TfL has said it will ensure all double decker buses operating in the ULEZ will be hybrid and all single decker buses will be fully electric or hydrogen.

The consultation closes on 18 December 2016. A further final consultation will take place in early 2017, which will take into account the views from this consultation and propose statutory changes to the ULEZ.

The Mayor’s announcement was welcomed by health charities. Dr Penny Woods, chief executive of the British Lung Foundation, said: “It’s a tragedy that we continue to see pollution limits broken in many parts of the capital, urgent action is needed to clean up London’s air. We are pleased the Mayor has prioritised improving air quality. Air pollution contributes to 9,500 early deaths in London every year. It worsens existing lung conditions, increases the risk of getting lung cancer and impairs child lung development.”

Andrew Proctor, director of advice and support at Asthma UK, said: “We welcome the Mayor’s plans to improve air quality in London. Two-thirds of people with asthma tell us poor air quality makes their asthma worse, which puts them at higher risk of an asthma attack. There is now also strong evidence suggesting that air pollution is linked to the development of asthma. Children and young adults with asthma are more at risk from the effects of pollution because they have faster breathing rates, and their lungs are still developing.”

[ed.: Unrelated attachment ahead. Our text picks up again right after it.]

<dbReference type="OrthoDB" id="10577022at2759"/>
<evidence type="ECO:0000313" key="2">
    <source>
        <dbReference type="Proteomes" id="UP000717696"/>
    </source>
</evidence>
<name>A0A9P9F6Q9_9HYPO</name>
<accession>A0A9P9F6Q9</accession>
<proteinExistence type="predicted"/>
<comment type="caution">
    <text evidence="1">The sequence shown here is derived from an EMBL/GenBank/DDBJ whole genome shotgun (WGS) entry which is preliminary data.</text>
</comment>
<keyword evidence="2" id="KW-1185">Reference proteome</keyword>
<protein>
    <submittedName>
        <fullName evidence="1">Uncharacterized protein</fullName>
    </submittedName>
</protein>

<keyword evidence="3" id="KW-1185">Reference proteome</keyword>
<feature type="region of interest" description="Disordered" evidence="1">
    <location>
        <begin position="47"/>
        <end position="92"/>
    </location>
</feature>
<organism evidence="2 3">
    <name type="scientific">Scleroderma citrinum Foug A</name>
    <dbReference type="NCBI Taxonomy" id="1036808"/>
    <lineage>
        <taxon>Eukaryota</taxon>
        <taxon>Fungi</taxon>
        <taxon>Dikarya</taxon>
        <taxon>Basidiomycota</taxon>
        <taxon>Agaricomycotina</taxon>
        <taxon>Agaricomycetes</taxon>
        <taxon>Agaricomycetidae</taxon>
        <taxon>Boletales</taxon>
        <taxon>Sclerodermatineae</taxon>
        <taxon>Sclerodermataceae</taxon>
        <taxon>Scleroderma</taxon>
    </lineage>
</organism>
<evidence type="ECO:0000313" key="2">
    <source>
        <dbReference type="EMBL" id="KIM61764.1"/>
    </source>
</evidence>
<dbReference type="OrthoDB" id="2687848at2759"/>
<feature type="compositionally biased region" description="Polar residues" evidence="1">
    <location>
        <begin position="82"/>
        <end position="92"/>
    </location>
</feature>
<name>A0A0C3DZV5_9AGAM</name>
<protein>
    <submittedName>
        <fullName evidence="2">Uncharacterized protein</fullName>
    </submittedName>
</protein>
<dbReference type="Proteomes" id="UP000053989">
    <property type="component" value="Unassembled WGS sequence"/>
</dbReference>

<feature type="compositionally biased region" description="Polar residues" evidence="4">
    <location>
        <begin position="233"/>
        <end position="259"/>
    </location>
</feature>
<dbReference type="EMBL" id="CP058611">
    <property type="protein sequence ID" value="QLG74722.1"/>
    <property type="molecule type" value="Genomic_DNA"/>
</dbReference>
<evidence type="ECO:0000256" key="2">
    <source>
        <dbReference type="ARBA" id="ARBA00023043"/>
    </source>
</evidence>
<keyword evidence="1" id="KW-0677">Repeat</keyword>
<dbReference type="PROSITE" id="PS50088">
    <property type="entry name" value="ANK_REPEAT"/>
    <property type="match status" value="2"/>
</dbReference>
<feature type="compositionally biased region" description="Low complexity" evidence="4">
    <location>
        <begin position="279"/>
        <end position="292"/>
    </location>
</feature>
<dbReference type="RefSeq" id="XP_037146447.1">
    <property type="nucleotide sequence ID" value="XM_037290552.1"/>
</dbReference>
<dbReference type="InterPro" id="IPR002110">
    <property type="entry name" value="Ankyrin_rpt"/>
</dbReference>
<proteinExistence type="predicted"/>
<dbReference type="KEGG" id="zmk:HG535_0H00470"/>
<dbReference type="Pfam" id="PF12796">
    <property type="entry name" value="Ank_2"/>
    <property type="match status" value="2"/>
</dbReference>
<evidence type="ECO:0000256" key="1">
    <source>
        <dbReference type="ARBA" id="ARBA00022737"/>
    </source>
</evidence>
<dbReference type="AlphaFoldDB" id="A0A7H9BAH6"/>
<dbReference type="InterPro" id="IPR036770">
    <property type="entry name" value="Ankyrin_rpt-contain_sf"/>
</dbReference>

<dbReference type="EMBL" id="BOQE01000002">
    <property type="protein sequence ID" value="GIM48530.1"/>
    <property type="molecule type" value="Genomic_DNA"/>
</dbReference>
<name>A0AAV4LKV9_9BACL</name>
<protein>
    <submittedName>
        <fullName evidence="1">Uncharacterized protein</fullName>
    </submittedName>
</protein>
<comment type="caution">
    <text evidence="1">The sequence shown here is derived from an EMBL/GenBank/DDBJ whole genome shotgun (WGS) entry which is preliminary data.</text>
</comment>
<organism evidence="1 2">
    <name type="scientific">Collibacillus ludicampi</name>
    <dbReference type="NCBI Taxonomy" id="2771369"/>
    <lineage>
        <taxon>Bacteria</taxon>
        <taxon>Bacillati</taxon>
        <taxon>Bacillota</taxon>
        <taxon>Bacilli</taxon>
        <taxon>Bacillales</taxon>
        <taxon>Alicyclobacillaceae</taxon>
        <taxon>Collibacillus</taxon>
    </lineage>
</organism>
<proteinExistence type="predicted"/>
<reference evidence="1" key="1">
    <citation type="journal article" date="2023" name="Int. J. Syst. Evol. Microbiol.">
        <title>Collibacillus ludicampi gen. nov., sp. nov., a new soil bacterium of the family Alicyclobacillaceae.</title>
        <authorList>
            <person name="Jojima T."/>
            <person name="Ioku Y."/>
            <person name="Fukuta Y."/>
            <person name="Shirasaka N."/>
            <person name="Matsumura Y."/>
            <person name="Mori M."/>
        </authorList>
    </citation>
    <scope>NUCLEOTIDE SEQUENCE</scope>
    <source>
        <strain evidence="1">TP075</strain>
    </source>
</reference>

Harry Quilter-Pinner, IPPR researcher on health, said: “Our research shows that London is breaking both legal and World Health Organisation limits on air pollution and that the biggest cause of this is diesel vehicles. It shows that without a change in policy up to 9,400 people will die prematurely across capital every year, and London will remain above legal limits until 2025 and beyond.”

However, the mayor’s announcement has not been universally praised. The Freight Transport Association (FTA) has reacted with disappointment to the revised  plans published by Sadiq Khan. FTA has previously warned that the ULEZ was only ‘do-able’ in the central London area and the 2020 deadline for HGVs stayed the same.

FTA’s head of national and regional policy Christopher Snelling said: “We stated before that the central ULEZ starting in 2019 and expanding in 2020 would cause significant issues – especially in the van sector where there will only be two-and-a-half to three years’ worth of compliant vehicles in the fleet. Typically, operators who rely on second-hand vehicles buy at four years old so it will place significant cost burdens on them.

“Now the Mayor has suggested that the expansion to inner London for vans and Greater London for HGVs could happen in 2019. Bringing this further forward only adds to the cost on small businesses. Those using, or relying on, vans in inner London will now face a situation where there are no second hand vehicles available to purchase.”

The FTA estimates that to comply with these proposals will cost the average small operator with five vans more than £100,000 extra up front – more than 150% of the company’s annual turnover. “This regulation could lock some small businesses out of the London market altogether,” said Snelling. “No-one disputes the need to improve air quality. Once again, what we do object to is the one-sided nature of these measures – all burden and no support. London could improve air quality more quickly and reduce the burden on businesses at the same time by offering a temporary discount to the Congestion Charge for compliant vehicles prior to the ULEZ starting. The government has said it has no interest in a scrappage scheme and we see no prospect of that changing.” 

Diesel vehicles are recognised as a major contributor to pollution and associated health impacts in London and the Mayor wants to phase out these vehicles from the bus, taxi and other fleets.